France accustoms me to the cold. In France, I no longer fear winter. At Plum Village, the sisters wear brown robes and thick brown coats. On a sunny day in mid-November at Sainte-Foy-La-Grande station, one hour by train south of Bordeaux, two bespectacled nuns meet a group of arrivals, and I am one of them. In the first week, working meditation finds me kneeling in a greenhouse with my clear-plastic-covered hands pulling at grasses among the lettuce. To my surprise, one of the monastics asks me questions in quick succession: Are you married? Do you have a boyfriend? Do you want to be a nun? Another nun comments, You’re wearing a brown coat like us. Is that because you want to ordain? I think to myself, The monastics ask me the kinds of questions a Korean mother would ask her daughter.

In the monastery, I meet a French woman with the most beautiful sad blue eyes I’ve ever seen, who left home at sixteen and now travels through Europe in her home, a camper van, which she shares with her cat. She says her teacher was in India, not France, and was not Thich Nhat Hanh. Voice thick from smoking, a soft pale face marked with deep vertical wrinkles, offset by those brilliant sad eyes. A picture of a woman named Amma on her dashboard, which I saw when I sat beside her the day I got a lift into town, my red backpack at my feet.

Her name is Sister _____, and it is she who finds me. In her hands she carries a small pile of mail, one larger envelope sent by FedEx airmail held apart from the rest. She asks my name, then says something has come for me. Sister _____ shares that she was adopted, has met her birth mother, and has found the whereabouts of her birth father, who refused to meet with her. Do I ask her to sit with me? Sister _____ says, If you want me to hold onto it for you for a little while, I will. Just ask. I watch her walk away before finding a quiet place to read the letter.

That night, I read and reread the letter in Korean and English—the former handwritten by my mother on typical Korean anglophile stationery themed black-and-white and headed by large red block letters that announce, I [heart] London; the latter a typed English translation officiated with a red stamp. Afterward, I find Sister _____ and ask her if she could hold onto it.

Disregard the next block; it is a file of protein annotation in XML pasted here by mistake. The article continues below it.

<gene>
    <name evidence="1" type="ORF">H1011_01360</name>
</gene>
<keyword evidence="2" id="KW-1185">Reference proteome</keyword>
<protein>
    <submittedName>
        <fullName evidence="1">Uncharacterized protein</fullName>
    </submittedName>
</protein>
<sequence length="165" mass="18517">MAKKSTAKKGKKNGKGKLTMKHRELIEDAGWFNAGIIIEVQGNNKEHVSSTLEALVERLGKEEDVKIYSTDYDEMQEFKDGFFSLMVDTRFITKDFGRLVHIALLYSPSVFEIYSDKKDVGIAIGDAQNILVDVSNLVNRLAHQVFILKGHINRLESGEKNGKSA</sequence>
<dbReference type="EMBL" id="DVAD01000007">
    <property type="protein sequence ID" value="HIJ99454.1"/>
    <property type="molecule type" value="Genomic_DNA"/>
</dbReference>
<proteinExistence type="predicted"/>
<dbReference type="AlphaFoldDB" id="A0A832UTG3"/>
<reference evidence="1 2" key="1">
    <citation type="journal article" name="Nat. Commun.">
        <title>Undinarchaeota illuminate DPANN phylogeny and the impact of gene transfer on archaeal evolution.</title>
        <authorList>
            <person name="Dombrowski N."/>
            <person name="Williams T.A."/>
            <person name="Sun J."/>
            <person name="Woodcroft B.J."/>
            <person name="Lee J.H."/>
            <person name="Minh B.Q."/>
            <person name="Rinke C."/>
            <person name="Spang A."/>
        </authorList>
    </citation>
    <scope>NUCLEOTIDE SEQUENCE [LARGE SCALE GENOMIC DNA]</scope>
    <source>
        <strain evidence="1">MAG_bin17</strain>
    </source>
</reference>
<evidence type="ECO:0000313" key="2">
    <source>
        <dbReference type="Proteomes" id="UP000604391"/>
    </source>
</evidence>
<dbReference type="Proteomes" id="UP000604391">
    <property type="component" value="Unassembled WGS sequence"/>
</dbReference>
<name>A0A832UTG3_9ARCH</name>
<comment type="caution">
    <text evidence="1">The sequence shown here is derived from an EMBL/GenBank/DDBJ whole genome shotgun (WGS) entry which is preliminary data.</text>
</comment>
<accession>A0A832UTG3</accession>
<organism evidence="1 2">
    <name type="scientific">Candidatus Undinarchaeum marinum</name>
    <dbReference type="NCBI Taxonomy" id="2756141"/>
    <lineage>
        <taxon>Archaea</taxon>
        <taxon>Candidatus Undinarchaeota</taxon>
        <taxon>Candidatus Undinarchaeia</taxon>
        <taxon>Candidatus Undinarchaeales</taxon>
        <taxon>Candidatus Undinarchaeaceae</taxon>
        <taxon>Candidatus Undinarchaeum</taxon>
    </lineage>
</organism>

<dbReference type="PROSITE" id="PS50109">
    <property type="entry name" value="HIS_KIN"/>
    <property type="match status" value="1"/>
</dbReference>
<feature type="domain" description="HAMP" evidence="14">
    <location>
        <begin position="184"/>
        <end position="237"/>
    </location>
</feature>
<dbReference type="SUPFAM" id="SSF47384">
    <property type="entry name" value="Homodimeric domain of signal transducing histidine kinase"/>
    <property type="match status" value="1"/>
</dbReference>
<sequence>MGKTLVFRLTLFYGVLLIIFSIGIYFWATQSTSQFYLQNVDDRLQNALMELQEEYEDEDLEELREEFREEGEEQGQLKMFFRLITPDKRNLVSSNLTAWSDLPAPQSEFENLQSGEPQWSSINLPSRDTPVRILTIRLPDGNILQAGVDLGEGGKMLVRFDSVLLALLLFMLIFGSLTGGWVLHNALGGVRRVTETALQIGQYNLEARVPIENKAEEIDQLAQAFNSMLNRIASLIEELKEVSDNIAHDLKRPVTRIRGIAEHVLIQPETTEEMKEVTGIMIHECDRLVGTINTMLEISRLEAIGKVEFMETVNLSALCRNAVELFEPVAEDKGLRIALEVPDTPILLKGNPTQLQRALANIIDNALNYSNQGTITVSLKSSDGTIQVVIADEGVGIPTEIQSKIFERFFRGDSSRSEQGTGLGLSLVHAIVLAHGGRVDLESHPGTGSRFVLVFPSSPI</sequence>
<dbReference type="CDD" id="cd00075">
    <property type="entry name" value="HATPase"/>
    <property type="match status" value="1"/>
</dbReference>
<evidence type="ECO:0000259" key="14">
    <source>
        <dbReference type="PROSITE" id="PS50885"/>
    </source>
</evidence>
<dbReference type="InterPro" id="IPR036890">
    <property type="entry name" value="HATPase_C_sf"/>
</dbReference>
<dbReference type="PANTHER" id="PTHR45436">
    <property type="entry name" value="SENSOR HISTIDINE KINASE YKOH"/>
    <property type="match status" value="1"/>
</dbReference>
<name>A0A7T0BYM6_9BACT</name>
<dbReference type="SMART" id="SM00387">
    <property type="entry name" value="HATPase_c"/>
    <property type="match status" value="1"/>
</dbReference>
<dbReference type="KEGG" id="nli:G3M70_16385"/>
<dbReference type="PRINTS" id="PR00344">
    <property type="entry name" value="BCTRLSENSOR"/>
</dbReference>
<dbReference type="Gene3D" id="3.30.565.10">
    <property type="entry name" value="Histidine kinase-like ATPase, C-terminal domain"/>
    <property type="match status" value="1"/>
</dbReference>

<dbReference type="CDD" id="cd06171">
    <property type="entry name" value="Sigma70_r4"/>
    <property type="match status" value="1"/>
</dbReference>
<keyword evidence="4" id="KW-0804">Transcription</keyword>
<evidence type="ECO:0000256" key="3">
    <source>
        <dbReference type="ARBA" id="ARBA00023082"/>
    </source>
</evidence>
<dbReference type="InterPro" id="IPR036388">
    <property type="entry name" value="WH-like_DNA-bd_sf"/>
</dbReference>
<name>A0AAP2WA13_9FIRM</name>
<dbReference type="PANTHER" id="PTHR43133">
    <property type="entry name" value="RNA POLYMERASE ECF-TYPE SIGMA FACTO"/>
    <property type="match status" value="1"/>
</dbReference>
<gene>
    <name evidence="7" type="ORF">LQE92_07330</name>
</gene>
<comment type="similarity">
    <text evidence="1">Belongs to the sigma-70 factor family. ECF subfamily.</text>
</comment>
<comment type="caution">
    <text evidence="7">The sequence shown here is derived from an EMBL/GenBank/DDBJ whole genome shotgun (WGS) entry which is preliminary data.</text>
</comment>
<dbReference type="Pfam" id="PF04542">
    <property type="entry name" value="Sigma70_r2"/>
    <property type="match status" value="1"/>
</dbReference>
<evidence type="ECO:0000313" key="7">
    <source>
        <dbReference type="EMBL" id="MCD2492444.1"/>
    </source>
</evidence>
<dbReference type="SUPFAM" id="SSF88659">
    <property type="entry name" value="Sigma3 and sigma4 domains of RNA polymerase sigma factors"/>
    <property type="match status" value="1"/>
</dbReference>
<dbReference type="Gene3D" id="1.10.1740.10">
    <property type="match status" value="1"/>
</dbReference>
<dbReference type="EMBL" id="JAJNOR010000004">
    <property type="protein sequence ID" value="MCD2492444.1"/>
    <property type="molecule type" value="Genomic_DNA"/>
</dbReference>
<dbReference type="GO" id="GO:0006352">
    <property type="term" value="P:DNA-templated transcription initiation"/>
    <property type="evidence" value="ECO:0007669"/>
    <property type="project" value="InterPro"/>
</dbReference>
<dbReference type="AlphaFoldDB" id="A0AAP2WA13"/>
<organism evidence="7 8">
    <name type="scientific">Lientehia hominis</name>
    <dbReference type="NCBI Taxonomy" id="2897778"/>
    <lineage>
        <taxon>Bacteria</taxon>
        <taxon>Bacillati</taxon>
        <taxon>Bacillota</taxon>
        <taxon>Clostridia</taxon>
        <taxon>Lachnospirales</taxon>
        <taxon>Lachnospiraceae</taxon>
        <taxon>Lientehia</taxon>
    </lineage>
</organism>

Of course, she says, and I imagine in that moment that she tucks the white envelope beneath the sleeve of her robe or into a coat pocket. In my pocket, the letter feels as heavy as the stones lining Virginia Woolf’s pockets as she lay drowning at the bottom of a river.

My health is bad, but don’t worry about me, I read. So of course I leave the monastery. So of course I go to see my mother. Because a remembered mother is no mother at all.


I am a serial subletter, but in Korea I sign a two-year lease. Four months after signing the lease, I meet my father’s sister. On the phone, and again in person, she tells me, Don’t tell your father I met you. My father’s sister is wearing a black sweater tied at her waist and brown aviator sunglasses that hide her eyes from mine. We are both cupping lukewarm mugs of tea between our hands, in a café named for Marlene Dietrich, when she says, Do you remember this? At one point, your father took a tent and slept out by the river, because he didn’t have money, with you and your brother.


I miss her every time I leave her. My mother. Partings leave me unable to breathe, crying in bathroom stalls into which I quickly retreat after leaving her side, in bus stations, at large department stores, in coffee shops, waiting for the bus, seated on the subway.

It’s late January. Every day, I’m pulled back into sense memories by the smell of street food, by the body memories nudged awake while sleeping on the floor in my friend’s apartment, thick blankets tucked into corners come morning. It’s the first day I’m seeing my mother again—twenty-one years since I’d last seen her. The morning is a blur of sleeplessness, a numb sensation of no appetite overlaid with the vague feeling that even without hunger I may need to eat, and a cab ride to the adoption agency office. What can I say about seeing my mother again? The way her eyes are filled with tears. How I keep smiling at her.